Improving College Diversity in 2018
Many Americans are surprised by the 2016 election results, but at this point, the results will stand and later this month, a new U.S. President will be inaugurated. It remains to be seen what the Trump presidency will mean for diversity – and that’s true at the college level too.
If we want to make a positive difference for the future of America, change begins with education. Emphasis must be placed on the inclusion of all students, regardless of gender, ethnicity or economic status. Diversifying our nation’s elite colleges would be a step in the right direction. An increased number of college graduates from top universities equates to a more educated, skilled and productive workforce for our country.
Reaching the Working-Class Student
Though many colleges and universities enroll students with diverse ethnicities from all over the globe, disadvantaged students do not typically enjoy the same inclusion. Overall, college just isn’t as accessible to working-class students. What’s more, troubling is that many low and middle-class students could thrive at a top university if only given a chance. Often, financially disadvantaged students who obtain top test scores and grades, don’t even bother applying to these schools.
Case in point: According to a study conducted by education researchers from Harvard and Stanford, just 34 percent of high school seniors who excelled academically and were in the bottom income distribution bracket, attended one of the nation’s selective colleges. For students in the highest income category, the figure was 78 percent. Although public and private universities have expressed a desire to recruit economically diverse students, it’s just not happening.
Unfortunately, of the low-income students who do choose to pursue higher education, many select community colleges or institutions based primarily on their proximity to home. The outcome of attending these schools is that fewer resources tend to be offered and many formerly high-achieving high school students, wind up not even graduating college.
Paving the way early on can set the tone for a child’s entire educational career. If programs and services can be tailored to the students who are most often overlooked, we may be able to influence the number of diverse college students positively. By identifying and targeting disadvantaged children as young as middle school age, schools may be able to, at the very minimum, provide information on the importance of quality higher education.
Resources and dedicated staff should be made available during the school day for students to access throughout their education. Delivering financial aid information and materials to interested students would also go a long way in establishing awareness for available assistance. It’s crucial that top ranked universities play their part, as well. Offering community outreach programs and forging public school partnerships in poor areas, is a good place to start.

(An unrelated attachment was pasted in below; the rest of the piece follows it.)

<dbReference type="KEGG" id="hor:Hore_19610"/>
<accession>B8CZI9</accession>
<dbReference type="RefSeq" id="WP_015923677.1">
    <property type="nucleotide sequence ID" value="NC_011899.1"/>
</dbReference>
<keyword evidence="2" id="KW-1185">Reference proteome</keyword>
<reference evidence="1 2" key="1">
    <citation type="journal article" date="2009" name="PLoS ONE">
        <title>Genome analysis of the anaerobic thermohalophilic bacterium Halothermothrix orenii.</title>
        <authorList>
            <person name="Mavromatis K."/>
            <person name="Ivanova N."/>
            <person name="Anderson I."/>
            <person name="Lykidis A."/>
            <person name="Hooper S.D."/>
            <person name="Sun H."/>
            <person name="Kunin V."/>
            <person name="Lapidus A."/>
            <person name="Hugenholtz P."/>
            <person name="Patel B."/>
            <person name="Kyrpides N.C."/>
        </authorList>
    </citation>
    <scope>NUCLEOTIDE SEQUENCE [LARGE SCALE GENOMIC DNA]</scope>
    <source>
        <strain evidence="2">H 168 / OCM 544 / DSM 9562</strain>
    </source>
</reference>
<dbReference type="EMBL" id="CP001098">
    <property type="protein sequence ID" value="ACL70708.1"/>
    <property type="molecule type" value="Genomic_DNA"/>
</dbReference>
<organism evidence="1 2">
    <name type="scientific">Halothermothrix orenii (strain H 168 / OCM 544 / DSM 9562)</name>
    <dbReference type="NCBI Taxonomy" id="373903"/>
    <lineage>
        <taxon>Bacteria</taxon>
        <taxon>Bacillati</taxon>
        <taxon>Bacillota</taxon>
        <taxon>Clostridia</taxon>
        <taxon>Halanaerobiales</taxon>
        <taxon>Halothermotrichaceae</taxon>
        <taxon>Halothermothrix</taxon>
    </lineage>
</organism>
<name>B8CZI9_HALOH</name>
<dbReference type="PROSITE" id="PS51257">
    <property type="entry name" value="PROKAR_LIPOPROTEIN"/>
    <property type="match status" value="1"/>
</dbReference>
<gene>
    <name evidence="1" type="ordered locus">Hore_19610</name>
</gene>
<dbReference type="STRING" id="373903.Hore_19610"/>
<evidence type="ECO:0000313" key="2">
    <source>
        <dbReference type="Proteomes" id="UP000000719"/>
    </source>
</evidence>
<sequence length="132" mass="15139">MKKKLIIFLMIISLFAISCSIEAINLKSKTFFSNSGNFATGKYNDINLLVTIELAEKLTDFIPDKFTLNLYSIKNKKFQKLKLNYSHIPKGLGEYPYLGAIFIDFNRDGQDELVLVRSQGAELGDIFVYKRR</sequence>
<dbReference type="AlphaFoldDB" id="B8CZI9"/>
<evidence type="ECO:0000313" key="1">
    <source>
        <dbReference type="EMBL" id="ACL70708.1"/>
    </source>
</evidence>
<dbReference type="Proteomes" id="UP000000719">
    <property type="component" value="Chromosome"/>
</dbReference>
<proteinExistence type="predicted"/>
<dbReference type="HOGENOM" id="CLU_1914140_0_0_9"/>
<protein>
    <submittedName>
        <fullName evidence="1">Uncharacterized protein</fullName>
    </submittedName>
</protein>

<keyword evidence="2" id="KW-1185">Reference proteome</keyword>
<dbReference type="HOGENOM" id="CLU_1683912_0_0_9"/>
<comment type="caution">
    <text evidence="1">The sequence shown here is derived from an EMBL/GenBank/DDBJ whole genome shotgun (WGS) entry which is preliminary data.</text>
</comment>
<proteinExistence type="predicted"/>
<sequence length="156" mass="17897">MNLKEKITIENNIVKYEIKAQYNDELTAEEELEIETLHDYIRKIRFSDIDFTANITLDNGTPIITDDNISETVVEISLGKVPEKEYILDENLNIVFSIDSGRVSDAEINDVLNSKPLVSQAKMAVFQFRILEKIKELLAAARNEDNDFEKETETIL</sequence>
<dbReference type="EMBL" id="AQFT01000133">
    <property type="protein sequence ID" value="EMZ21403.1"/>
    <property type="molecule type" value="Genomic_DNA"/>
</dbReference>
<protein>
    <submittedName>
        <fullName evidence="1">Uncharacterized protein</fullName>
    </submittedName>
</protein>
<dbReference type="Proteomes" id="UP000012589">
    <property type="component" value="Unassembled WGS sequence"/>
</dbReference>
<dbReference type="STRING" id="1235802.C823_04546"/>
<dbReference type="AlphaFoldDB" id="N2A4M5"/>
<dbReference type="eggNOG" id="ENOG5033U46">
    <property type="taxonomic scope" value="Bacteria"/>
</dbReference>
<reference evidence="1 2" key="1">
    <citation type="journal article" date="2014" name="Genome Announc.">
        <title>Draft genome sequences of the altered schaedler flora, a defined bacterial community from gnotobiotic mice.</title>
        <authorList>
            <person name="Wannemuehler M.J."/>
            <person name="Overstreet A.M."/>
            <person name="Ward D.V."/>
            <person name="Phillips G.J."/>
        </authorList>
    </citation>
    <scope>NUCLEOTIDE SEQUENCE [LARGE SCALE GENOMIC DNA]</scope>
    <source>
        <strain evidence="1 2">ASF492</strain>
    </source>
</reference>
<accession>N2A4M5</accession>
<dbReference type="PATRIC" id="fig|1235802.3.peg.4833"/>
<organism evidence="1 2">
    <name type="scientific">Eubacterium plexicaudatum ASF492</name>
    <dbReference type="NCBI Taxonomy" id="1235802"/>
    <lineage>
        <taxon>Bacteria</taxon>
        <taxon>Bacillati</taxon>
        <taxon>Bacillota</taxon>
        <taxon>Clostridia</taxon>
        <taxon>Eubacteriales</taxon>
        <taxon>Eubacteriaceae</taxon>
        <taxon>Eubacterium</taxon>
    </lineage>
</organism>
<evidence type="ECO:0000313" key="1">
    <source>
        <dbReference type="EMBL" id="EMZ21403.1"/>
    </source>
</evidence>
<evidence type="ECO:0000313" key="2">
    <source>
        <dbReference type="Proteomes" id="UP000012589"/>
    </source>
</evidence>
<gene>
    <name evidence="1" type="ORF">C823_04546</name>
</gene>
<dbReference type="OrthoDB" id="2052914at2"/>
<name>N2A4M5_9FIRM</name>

If institutions become more accessible to students via programming and recruitment endeavors, the odds that students will be fully informed when it comes time to consider higher education are increased.
Beyond Test Scores
In addition to an emphasis on better targeting and programming throughout schooling, colleges may also want to examine their traditional means of determining and selecting candidates. Less focus on grades and SAT/ACT scores and more attention placed on student portfolios and potential should be in order. How a student will fare in college, and in the working world, aren’t always made evident by test scores. The option of taking other qualifications into account allows institutions the opportunity to diversify their student population greatly.
Another issue worth touching on is retention of diverse students and what can be done to ensure their collegiate success. Programs and support for non-traditional students would be ideal, even being offered before classes beginning, to aid in easing the transition. Resources specific to first-generation students, full-time working students, and students who are parents, are just a few examples of the specifically targeted assistance that could make a positive impact.
The bottom line is, higher education opportunities need to be equally available to all. If we are to correct the inequality running rampant at colleges nationwide, special focus must be made to assist underprivileged students in their quest for higher education.